160 Acres Protected in the Ventana Wilderness of California

August 25, 2023

This week The Wilderness Land Trust completed the purchase of 160 acres in the Ventana Wilderness of California. 

In the heart of California’s Central Coast, the 160-acre Church Creek property overlooks the wild sharp-crested ridges and steep valleys of the interior coastal range. The property connects to over 2,000,000 acres of public lands that provide critical wildlife habitat in the middle of a biodiversity hotspot. With several streams, the Church Creek property maintains important habitat resources for resident and migrating species in this dry landscape. The property also provides public access with a trailhead connecting two popular trails.

The property was owned by the San Francisco Zen Center in connection to its nearby Tassajara Mountain Zen Center. Together the San Francisco Zen Center and The Wilderness Land Trust have ensured the threat of development is removed, and the property will become public lands for all to enjoy.

“There’s an old Zen saying: ‘If I take care of the mountains, they will take care of us.’ We share this quality of intimate connection with nature with the Wilderness Land Trust, and we deeply appreciate the protection and care this land will continue receiving in the future.”

– Sozan Miglioli, President of San Francisco Zen Center

With incredible vistas, flat building sites, and access via a public road, the Church Creek property would have been at high risk of development had it sold to a private buyer. The next step for this property is to be transferred to Los Padres National Forest. With over 2,000 acres of private inholdings remaining in the Ventana Wilderness, there is still more work to be done. But for now, thanks to the San Francisco Zen Center’s vision and the support of our donors and partners, there are 160 fewer acres at risk.

Unifying the Bodie Hills Landscape

January 27, 2023- 

This week The Wilderness Land Trust completed the transfer of 1,698 acres of sagebrush steppe in the eastern Sierra to public ownership.

Located in the Bodie Hills, just east of Yosemite National Park, the property stretches across five parcels, dispersed throughout a large ranch holding.

The Bodie Hills have some of the highest ecological intactness and species richness in the region, and are ranked in the top 10% of unprotected BLM lands in California for biodiversity. Despite the ecological importance of the region, it is a patchwork of private property and public lands managed by the Forest Service and Bureau of Land Management with three Wilderness Study Areas covering much of it. Wilderness designation efforts, such as those in the Bodie Hills, are often hindered by the presence of private land fragmenting the landscape as it creates an inability to control critical habitat components to assure the viability of a designation.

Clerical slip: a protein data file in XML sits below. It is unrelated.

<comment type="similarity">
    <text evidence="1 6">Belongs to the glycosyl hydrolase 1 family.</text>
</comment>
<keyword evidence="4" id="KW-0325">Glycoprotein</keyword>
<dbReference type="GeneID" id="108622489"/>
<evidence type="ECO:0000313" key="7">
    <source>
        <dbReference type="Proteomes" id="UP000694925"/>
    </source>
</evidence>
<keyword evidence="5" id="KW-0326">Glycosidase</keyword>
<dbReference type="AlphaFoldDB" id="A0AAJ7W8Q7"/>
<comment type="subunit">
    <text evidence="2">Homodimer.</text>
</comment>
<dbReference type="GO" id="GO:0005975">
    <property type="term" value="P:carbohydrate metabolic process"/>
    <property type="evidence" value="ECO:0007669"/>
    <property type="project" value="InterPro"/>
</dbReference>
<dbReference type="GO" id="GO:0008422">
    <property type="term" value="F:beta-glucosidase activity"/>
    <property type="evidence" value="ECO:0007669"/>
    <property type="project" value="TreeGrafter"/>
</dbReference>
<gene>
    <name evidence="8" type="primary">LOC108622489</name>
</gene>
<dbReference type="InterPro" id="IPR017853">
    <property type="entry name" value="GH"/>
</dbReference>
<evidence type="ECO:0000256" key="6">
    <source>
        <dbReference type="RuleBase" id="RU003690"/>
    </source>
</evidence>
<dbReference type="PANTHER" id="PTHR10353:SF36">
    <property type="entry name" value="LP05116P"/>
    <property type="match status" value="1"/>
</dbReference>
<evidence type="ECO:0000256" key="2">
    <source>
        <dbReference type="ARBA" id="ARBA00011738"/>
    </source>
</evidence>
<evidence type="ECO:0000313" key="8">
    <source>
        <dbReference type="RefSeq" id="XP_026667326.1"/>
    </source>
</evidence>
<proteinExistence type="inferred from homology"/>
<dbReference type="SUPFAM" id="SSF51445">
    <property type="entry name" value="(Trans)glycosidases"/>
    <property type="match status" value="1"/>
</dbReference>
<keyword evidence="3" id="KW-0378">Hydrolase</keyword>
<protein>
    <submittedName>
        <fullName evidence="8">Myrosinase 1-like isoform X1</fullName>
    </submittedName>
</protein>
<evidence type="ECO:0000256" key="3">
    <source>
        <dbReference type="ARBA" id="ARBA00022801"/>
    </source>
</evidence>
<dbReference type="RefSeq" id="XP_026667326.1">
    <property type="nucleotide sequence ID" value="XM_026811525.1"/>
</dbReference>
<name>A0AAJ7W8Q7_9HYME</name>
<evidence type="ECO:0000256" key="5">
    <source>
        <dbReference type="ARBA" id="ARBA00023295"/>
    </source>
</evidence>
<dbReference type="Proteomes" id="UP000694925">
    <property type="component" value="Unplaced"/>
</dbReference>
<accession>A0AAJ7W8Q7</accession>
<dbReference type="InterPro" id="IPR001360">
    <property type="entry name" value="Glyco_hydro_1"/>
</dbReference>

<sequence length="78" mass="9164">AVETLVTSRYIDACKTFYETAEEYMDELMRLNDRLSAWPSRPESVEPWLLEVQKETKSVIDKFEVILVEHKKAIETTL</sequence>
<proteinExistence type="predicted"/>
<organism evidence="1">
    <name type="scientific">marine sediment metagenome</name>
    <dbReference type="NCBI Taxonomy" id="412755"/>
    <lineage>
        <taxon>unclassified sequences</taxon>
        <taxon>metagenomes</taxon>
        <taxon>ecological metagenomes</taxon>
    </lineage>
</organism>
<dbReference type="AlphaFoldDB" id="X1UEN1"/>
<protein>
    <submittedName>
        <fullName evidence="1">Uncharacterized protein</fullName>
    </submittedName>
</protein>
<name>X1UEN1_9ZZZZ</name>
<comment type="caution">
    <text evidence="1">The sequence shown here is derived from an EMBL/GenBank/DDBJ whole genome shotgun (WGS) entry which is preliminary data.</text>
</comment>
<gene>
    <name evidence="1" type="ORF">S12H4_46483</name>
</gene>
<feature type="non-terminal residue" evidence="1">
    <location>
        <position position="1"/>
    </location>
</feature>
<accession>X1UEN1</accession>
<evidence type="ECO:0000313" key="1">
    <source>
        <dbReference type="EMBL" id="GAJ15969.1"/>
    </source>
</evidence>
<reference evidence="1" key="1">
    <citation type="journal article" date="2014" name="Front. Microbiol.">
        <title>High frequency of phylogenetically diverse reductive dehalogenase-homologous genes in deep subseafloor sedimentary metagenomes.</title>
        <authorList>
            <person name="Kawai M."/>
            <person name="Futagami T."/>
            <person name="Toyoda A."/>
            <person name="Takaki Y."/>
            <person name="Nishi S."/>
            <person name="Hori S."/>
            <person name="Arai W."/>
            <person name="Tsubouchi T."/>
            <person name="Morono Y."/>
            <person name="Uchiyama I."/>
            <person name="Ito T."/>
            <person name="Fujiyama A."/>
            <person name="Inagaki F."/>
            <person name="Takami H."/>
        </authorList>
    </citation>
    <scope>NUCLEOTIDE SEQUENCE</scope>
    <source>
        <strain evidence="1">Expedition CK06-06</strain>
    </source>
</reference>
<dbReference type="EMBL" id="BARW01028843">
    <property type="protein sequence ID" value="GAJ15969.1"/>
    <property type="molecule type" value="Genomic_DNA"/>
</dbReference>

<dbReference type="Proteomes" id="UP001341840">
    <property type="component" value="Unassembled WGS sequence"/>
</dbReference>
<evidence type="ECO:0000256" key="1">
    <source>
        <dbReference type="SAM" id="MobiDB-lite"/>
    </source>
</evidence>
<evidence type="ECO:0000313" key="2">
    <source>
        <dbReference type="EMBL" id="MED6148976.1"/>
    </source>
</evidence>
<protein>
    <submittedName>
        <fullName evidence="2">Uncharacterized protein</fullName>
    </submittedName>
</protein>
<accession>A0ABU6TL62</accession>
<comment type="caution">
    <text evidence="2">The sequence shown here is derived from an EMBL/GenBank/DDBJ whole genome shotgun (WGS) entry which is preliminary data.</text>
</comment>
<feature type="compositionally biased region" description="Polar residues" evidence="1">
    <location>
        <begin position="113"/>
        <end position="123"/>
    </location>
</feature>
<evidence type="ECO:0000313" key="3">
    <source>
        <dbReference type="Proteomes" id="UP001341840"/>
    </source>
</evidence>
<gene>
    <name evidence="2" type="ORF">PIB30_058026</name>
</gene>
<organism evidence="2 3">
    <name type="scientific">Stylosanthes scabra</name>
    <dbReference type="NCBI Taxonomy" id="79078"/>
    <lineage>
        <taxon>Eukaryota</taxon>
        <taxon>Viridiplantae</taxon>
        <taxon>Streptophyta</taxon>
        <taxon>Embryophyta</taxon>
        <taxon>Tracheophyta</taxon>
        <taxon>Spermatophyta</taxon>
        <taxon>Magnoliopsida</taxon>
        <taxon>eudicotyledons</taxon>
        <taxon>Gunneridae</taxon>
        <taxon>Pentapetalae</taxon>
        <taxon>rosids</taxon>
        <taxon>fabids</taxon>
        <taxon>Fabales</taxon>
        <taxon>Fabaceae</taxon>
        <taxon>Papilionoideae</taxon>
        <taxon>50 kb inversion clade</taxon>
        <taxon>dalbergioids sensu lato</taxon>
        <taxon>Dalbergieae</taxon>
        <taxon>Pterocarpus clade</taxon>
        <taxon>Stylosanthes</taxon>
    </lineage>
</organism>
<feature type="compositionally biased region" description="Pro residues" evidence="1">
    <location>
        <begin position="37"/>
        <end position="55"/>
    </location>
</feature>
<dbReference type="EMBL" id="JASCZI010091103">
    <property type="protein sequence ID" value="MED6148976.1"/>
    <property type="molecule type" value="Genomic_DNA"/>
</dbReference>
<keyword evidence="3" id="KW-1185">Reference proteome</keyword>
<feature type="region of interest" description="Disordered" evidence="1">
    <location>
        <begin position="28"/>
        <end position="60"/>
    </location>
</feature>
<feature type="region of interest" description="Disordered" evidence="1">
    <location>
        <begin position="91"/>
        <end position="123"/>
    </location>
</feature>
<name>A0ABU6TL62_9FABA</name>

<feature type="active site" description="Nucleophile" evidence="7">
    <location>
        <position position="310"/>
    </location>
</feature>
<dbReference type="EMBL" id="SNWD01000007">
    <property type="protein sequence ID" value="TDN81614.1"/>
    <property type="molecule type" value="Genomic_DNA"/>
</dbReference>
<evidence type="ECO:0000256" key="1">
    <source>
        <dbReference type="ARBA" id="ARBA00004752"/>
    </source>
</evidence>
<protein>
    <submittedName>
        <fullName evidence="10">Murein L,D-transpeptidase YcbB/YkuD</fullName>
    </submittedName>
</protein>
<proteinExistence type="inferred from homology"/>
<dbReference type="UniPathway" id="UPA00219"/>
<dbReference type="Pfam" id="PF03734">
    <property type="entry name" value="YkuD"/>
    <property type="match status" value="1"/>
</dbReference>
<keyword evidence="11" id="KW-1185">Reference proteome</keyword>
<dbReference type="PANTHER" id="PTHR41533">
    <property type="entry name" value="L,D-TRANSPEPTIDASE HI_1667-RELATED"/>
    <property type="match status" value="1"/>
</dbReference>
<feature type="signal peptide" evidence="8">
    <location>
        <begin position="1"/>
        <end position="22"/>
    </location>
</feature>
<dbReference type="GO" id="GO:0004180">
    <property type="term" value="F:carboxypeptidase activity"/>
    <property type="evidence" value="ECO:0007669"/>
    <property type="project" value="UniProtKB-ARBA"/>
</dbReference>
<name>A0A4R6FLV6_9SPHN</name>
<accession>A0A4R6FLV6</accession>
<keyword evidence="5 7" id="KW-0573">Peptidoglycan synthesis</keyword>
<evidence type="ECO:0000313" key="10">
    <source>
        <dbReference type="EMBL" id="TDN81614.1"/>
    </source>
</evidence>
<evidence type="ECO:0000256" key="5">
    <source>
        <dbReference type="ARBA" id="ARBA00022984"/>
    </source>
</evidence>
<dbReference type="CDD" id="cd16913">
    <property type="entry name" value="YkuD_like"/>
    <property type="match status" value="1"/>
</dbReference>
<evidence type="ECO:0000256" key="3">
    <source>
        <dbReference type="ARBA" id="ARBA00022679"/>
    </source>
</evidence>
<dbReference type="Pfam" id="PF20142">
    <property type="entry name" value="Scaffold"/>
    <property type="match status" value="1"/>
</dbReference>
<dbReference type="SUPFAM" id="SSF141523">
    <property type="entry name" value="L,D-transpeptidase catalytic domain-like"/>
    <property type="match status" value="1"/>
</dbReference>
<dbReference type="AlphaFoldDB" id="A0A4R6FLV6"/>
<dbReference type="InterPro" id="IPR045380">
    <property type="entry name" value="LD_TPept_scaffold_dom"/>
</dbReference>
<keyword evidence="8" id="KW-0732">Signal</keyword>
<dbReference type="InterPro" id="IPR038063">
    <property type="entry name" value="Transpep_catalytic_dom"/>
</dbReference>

Since we began our work in the Bodie Hills in 2006, the Trust has purchased five large properties there totaling just over 7,000 acres. This is the third of them to be successfully transferred to public ownership. Thanks to the support of and partnerships with local conservations groups and tribes, we are steadily unifying ownership in the area, removing piecemeal management and fragmented habitats. It won’t be solved overnight, but the cumulative impact of almost twenty years of work and your support is moving us closer to the goal of protecting this important landscape.


Connecting habitat in California’s Central Coast

November 17, 2022-

This week The Wilderness Land Trust transferred the Trout Creek 4 property to public ownership, expanding the protected connection between the Santa Lucia and Garcia Wilderness areas.

Just inland from the rugged cliffs and secluded beaches of the central California coast, the Santa Lucia and Garcia Wilderness areas are tucked in the rolling hills of chaparral and towering oaks. Less than an hour from San Luis Obispo, the two wilderness areas total over 34,000 acres and are separated by just a few miles, and Trout Creek.

Over the past few years The Trust successfully purchased and transferred three properties to public ownership in the Trout Creek drainage. This week we expanded that success with the transfer of a fourth 148-acre property.

In this dry landscape, streams like Trout Creek are important water sources for resident and migrating species. The area, which is part of a biodiversity hotspot, provides critical habitat for wildlife ranging from the endangered California condor to the threatened California red-legged frog. Protecting these landscapes, and their wild inhabitants, increases the region’s resilience to a changing climate.

The Central Coast Heritage Protection Act, which is currently making its way through the houses of Congress, includes the proposed designation of additional wilderness connecting the Santa Lucia and Garcia wilderness areas. The Trust’s work in the Trout Creek drainage

has removed the last islands of private property, clearing the way for connectivity across the landscape for wildlife corridors and recreational access.

Thanks to your support and our partners at Los Padres National Forest and USFS Region 5, these lands are now secured for future generations to enjoy!

900 Acres of Critical California Habitat Protected

October 7, 2022- In northern California’s Mendocino County, tucked between the Wild and Scenic Eel River and peaks of the Sanhedrin Wilderness, lies 900 acres of private land known as the Thomas Creek property.  Last week The Wilderness Land Trust closed on the property and is now in the process of transferring it to Mendocino National Forest.